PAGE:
TCP/IP Protocol Suite OPTIONS The TCP header can have up to 40 bytes of optional information. Options convey additional information to the destination or align other options.
TCP/IP Protocol Suite 79 Figure Options
TCP/IP Protocol Suite 80 Figure Maximum-segment-size option This option (set during connection initialization) defines the maximum size of the data field within a segment. Max size is 65,536 bytes; default is 536 bytes.
TCP/IP Protocol Suite 81 Figure Window-scale-factor option In case a window size of 16 bits (65,536 bytes) is not big enough, you can set the window-scale factor. The new window size if found by first raising 2 to the number specified in the window scale factor, then this result is multiplied by the value of the window size in the header. For example, if window size in header is already set at 32,768 and scale factor = 3, then 2^3 * = 262,144 bytes. This can only be set during connection establishment time.
TCP/IP Protocol Suite 82 Figure Timestamp option Can use this option to calculate round trip time RTT.
TCP/IP Protocol Suite 83 Figure shows an example that calculates the round-trip time for one end. Everything must be flipped if we want to calculate the RTT for the other end. Example 12 The sender simply inserts the value of the clock (for example, the number of seconds past from midnight) in the timestamp field for the first and second segment. When an acknowledgment comes (the third segment), the value of the clock is checked and the value of the echo reply field is subtracted from the current time. RTT is 12 s in this scenario.
TCP/IP Protocol Suite 84 The receiver’s function is more involved. It keeps track of the last acknowledgment sent (12000). When the first segment arrives, it contains the bytes to The first byte is the same as the value of lastack. It then copies the timestamp value (4720) into the tsrecent variable. The value of lastack is still (no new acknowledgment has been sent). When the second segment arrives, since none of the byte numbers in this segment include the value of lastack, the value of the timestamp field is ignored. When the receiver decides to send an accumulative acknowledgment with acknowledgment 12200, it changes the value of lastack to and inserts the value of tsrecent in the echo reply field. The value of tsrecent will not change until it isreplaced by a new segment that carries byte (next segment). Example 12 (Continued)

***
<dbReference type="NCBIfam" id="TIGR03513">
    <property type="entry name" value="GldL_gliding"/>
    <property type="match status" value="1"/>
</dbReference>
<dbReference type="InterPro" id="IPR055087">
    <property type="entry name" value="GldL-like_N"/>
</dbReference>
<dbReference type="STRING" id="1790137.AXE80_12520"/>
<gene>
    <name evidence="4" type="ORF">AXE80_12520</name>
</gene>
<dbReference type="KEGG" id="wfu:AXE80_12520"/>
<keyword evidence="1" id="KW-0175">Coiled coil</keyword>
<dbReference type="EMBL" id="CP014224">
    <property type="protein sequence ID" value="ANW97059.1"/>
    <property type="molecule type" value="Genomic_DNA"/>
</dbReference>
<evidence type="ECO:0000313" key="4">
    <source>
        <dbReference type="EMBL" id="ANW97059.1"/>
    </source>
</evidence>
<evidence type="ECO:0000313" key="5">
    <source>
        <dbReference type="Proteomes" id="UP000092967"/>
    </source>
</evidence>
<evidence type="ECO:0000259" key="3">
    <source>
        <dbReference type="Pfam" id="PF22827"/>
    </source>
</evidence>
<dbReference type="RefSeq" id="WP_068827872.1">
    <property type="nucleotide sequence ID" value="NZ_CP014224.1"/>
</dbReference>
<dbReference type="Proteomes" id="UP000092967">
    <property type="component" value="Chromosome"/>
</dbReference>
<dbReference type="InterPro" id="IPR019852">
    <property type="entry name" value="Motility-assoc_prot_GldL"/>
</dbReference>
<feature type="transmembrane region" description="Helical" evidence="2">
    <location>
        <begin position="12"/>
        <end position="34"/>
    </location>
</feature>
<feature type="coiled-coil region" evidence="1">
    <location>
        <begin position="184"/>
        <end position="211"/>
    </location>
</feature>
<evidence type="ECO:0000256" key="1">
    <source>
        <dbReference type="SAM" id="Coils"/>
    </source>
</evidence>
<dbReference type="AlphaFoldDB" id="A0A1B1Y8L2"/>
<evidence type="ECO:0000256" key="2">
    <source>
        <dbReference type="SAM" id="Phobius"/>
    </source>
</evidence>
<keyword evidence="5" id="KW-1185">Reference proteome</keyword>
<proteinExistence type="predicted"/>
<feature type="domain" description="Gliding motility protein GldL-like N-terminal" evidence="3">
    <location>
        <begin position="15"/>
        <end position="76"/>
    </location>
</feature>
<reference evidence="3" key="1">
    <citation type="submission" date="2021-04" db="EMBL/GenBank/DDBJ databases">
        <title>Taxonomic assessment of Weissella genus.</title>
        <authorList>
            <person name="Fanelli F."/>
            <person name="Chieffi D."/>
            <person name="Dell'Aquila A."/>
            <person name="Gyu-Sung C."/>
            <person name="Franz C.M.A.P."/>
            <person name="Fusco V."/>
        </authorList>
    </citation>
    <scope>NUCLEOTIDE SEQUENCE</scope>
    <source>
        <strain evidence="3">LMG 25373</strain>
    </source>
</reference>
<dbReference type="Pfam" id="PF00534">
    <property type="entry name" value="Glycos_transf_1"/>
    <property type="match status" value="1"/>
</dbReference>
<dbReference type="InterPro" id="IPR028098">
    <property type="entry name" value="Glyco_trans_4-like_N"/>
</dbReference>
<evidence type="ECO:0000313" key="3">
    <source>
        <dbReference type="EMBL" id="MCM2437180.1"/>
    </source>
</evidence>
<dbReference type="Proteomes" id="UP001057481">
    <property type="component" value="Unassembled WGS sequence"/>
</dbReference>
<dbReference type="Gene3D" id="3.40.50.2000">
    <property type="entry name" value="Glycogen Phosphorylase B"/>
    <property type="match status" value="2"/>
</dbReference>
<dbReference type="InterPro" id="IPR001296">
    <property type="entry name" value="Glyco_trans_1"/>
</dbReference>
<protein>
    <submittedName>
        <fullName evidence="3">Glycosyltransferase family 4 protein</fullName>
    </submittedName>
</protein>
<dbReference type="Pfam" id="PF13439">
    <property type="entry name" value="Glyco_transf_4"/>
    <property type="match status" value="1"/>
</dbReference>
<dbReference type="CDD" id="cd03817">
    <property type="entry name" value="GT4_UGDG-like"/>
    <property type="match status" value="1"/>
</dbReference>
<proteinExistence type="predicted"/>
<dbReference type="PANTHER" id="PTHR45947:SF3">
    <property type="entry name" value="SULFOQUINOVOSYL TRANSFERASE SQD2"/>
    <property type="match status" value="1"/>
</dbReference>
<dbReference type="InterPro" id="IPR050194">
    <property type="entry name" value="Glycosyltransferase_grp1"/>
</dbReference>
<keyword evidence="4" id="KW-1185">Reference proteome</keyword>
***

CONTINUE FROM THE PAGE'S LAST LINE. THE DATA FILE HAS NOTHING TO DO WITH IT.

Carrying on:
TCP/IP Protocol Suite 85 Note that as the example shows, the RTT calculated is the time difference between sending the first segment and receiving the third segment. This is actually the meaning of RTT: the time difference between a packet sent and the acknowledgment received. The third segment carries the acknowledgment for the first and second segments. Example 12 (Continued)
TCP/IP Protocol Suite 86 Figure Example 12 The time-stamp option can also be used for PAWS (protection against wrapped sequence numbers)
TCP/IP Protocol Suite 87 Figure SACK
TCP/IP Protocol Suite 88 Let us see how the SACK option is used to list out-of-order blocks. In Figure an end has received five segments of data. Example 13 The first and second segments are in consecutive order. An accumulative acknowledgment can be sent to report the reception of these two segments. Segments 3, 4, and 5, however, are out of order with a gap between the second and third and a gap between the fourth and the fifth. An ACK and a SACK together can easily clear the situation for the sender. The value of ACK is2001, which means that the sender need not worry about bytes 1 to The SACK has two blocks. The first block announces that bytes 4001 to 6000 have arrived out of order. The second block shows that bytes 8001 to 9000 have also arrived out of order. This means that bytes 2001 to 4000 and bytes 6001 to 8000 are lost or discarded. The sender can resend only these bytes.
TCP/IP Protocol Suite 89 Figure Example 13
TCP/IP Protocol Suite 90 The example in Figure shows how a duplicate segment can be detected with a combination of ACK and SACK. In this case, we have some out-of-order segments (in one block) and one duplicate segment. To show both out-of-order and duplicate data, SACK uses the first block, in this case, to show the duplicate data and other blocks to show out-of-order data. Note that only the first block can be used for duplicate data. The natural question is how the sender, when it receives these ACK and SACK values knows that the first block is for duplicate data (compare this example with the previous example). The answer is that the bytes in the first block are already acknowledged in the ACK field; therefore, this block must be a duplicate. Example 14
TCP/IP Protocol Suite 91 Figure Example 14
TCP/IP Protocol Suite 92 The example in Figure shows what happens if one of the segments in the out-of-order section is also duplicated. In this example, one of the segments (4001:5000) is duplicated. The SACK option announces this duplicate data first and then the out-of-order block. This time, however, the duplicated block is not yet acknowledged by ACK, but because it is part of the out- of-order block (4001:5000 is part of 4001:6000), it is understood by the sender that it defines the duplicate data. Example 15
TCP/IP Protocol Suite 93 Figure Example 15
TCP/IP Protocol Suite TCP PACKAGE We present a simplified, bare-bones TCP package to simulate the heart of TCP. The package involves tables called transmission control blocks, a set of timers, and three software modules. The topics discussed in this section include: Transmission Control Blocks (TCBs) Timers Main Module Input Processing Module Output Processing Module